I grew up in a trout fishing-mad family. As a kid, my parents relocated to Taupo so my father could take up a job with the Taupo Council. The real reason for the move, however, was so that he could be closer to the lake and the rivers that he loved to fish. I don’t remember much of those years, however I do remember the rods my father fished with. Kilwell, without exception.
Made in Rotorua, New Zealand, these were the “go-to” rods for a lot of Kiwi fisherman, and so it remained that way for a long time. When I bought my first rod as a 16 year old, it was a Kilwell “Silver Fern.” In later years, before his death, my father was living on the sickness benefit in Taupo, a permanent resident at Waitahanui Lodge, and then Windsor Lodge further down the road. He was “fishing for the government” as he liked to put it, and most days were spent either at the famous “picket-fence” or, upstream on the river itself, looking for the monster browns that frequented the river. Again, he was fishing a Kilwell rod – a 9ft, 8wt Kilwell “Lake Fly” to be precise.
Fig 1. – Anglers at dusk. “Picket Fence,” Waitahanui River Mouth, Taupo, New Zealand
As I became more absorbed in fly-fishing I upgraded my gear. First it was a monstrous 9ft6 9 wt IM7 Composite Developments rod bought with the sole intention of fishing the big waters around Taupo. A move to the south island saw this rod sold off and replaced by my first “non-NZ” rod – a 6wt Scott S4 purchased for a steal off trademe. A move back to the North Island saw me do something I have regretted ever since – I sold the Scott in order to purchase another “big rod” for fishing Taupo (times were hard, and money was tough – to justify buying a rod, I had to sell another one). Trademe saved me, and I picked up the same Composite Development model that I had sold several years earlier. But something had changed. The rod felt awful to cast, like trying to cast a broomstick. The Scott had changed how I cast.
After several months, I bought my first real “expensive” rod. It was a Composite Developments GHR. CD, like Kilwell, is made in Rotorua, New Zealand. Back then (the early 2000s) they were picking up all sorts of awards. The GHR was being heralded as the best rod for New Zealand conditions, and was backed by a lifetime guarantee. And it had a price tag to match. As luck would have it though, an outfitters in Turangi had a bunch of them going cheap. It was becoming an obsolete model, but still a fine rod. I purchased one, a 9 ft 8 wt,…and then I purchased another from a sports store going out of business – a 6wt. The 8wt has had significant use – as 90% of my fishing is done on the Tongariro. The 6wt gets dusted off for the occasional outing when in Napier for family holidays, or the odd evening at a stream mouth on Lake Taupo when there is no wind, and I want to have a bit of fun on the big ‘bows that show up after dusk.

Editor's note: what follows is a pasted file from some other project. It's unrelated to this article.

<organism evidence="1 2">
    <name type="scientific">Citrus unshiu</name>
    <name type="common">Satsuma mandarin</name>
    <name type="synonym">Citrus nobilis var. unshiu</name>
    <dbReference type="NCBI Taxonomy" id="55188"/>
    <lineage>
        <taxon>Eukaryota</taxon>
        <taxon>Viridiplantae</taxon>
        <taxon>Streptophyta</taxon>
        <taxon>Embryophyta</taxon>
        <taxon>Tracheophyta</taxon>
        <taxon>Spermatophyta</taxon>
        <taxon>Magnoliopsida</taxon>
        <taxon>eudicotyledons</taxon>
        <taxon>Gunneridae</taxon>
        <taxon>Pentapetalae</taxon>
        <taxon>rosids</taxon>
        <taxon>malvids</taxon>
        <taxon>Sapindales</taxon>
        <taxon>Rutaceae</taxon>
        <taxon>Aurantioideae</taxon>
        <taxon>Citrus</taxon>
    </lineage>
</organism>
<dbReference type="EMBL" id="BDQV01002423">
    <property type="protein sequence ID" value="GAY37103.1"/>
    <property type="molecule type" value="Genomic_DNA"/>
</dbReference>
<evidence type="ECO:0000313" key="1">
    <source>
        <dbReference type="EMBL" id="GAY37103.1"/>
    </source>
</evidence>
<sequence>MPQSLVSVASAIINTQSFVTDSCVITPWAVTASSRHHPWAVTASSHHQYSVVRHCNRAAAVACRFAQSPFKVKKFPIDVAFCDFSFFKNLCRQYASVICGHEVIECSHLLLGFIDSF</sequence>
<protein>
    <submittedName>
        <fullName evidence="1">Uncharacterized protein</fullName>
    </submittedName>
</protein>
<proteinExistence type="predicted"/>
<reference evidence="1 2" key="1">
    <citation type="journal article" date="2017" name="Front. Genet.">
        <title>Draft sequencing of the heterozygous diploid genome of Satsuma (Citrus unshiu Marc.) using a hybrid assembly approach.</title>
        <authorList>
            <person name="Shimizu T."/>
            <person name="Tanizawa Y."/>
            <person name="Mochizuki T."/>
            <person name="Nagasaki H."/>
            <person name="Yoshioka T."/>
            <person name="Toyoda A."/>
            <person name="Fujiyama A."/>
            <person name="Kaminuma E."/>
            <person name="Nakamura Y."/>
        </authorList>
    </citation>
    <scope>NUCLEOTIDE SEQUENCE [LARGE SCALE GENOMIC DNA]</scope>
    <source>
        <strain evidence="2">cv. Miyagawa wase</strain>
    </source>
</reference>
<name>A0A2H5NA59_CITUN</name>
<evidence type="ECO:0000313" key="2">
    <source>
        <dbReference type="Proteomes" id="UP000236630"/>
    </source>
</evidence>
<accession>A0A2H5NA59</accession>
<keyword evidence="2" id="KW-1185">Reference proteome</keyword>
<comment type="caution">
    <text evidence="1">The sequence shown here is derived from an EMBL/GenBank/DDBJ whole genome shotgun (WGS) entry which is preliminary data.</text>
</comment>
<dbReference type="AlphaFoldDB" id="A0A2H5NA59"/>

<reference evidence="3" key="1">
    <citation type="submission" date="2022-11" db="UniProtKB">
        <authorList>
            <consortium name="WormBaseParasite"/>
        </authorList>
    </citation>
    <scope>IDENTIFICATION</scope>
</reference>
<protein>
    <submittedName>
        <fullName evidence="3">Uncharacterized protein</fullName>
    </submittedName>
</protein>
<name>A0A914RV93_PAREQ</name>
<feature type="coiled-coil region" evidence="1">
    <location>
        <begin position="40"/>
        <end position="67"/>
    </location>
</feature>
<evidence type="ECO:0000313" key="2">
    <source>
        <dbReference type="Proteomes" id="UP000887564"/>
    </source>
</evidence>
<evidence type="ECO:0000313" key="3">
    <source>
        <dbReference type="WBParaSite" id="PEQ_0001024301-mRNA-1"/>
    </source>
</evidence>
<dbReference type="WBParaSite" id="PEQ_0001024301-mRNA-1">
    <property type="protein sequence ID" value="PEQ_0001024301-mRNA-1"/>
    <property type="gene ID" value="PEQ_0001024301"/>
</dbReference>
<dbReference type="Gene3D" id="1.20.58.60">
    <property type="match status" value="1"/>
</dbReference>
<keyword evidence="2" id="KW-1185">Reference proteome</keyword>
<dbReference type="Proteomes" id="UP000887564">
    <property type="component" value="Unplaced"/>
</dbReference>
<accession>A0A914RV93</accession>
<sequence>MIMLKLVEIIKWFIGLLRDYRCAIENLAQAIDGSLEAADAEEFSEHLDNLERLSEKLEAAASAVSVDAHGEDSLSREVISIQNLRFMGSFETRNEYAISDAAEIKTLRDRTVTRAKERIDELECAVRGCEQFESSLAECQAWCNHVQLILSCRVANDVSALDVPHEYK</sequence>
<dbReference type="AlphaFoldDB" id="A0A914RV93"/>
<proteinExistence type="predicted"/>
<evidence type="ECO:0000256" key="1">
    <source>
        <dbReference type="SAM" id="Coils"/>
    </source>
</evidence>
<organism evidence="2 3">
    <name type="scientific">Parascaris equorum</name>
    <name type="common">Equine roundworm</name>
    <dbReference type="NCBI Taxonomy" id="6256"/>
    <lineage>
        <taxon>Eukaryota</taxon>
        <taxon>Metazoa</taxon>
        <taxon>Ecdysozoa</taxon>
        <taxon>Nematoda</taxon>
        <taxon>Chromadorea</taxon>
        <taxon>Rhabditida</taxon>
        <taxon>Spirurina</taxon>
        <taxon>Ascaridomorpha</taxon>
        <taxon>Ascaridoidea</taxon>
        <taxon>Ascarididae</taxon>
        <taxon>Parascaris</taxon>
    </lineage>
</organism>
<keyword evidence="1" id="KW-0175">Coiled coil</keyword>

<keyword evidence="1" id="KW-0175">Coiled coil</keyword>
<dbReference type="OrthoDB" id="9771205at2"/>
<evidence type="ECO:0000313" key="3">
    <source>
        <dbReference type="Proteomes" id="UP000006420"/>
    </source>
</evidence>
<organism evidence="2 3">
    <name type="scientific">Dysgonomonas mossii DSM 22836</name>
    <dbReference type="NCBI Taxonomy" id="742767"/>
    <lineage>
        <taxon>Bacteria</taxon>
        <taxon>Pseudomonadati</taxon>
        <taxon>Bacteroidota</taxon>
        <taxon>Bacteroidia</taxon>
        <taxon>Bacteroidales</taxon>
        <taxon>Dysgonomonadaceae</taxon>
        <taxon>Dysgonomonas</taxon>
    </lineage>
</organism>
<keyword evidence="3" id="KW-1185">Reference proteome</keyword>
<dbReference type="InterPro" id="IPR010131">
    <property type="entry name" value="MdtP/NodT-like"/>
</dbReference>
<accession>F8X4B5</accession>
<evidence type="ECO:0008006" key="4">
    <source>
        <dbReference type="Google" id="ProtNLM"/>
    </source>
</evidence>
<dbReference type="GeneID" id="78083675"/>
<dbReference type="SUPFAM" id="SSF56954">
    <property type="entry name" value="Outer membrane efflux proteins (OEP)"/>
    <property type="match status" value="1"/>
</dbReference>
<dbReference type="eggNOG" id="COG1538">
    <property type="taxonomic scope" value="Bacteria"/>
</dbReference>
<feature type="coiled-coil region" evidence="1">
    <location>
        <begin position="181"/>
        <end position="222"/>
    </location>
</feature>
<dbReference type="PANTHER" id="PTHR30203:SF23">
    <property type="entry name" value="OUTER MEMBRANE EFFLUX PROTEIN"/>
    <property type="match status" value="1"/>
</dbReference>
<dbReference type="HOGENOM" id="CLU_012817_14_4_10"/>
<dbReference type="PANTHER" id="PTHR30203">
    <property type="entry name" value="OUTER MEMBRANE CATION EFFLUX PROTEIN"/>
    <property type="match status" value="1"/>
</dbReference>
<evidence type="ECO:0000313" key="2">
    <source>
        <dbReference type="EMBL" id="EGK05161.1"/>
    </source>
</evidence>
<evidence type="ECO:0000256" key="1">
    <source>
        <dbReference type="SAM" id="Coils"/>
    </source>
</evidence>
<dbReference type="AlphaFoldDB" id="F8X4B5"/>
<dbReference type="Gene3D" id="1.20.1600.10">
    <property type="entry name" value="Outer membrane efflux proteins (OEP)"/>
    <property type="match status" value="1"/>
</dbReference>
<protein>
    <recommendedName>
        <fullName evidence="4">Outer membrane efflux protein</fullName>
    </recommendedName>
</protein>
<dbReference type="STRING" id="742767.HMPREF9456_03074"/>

Fig 2. Tongariro Brown and Rainbow taken on a CD GHR with a Kilwell Reel – the old set-up.
And then it happened. I bought a Sage.
The GHR was getting a bit tired, and I was now earning a lot more. I had become more obsessive about my fishing, and was now getting pleasure out of not only the fishing itself, but from owning and fishing with nice gear. I had often thought about buying a sage, but at over $1000.00 for a rod, it was hard to justify. Then, an overseas trip enabled me to purchase one direct from the US. Taking advantage of the high NZ dollar, and the lower cost of fishing products in the states, I managed to pick up a Z-Axis 8wt, and while I was at it, a Lamson Litespeed 3 reel. Now, I do not profess to be an expert when it comes to describing the feel of a rod, but this definitely felt more lively than the GHR. Another factor in buying the Sage was the warranty that comes with it – a lifetime, unconditional warranty. In fact, as I write this, my rod is sitting in Montanna somewhere having a cracked stripping guide repaired. It will cost me $50.00 in postage,….but thats a small price to pay.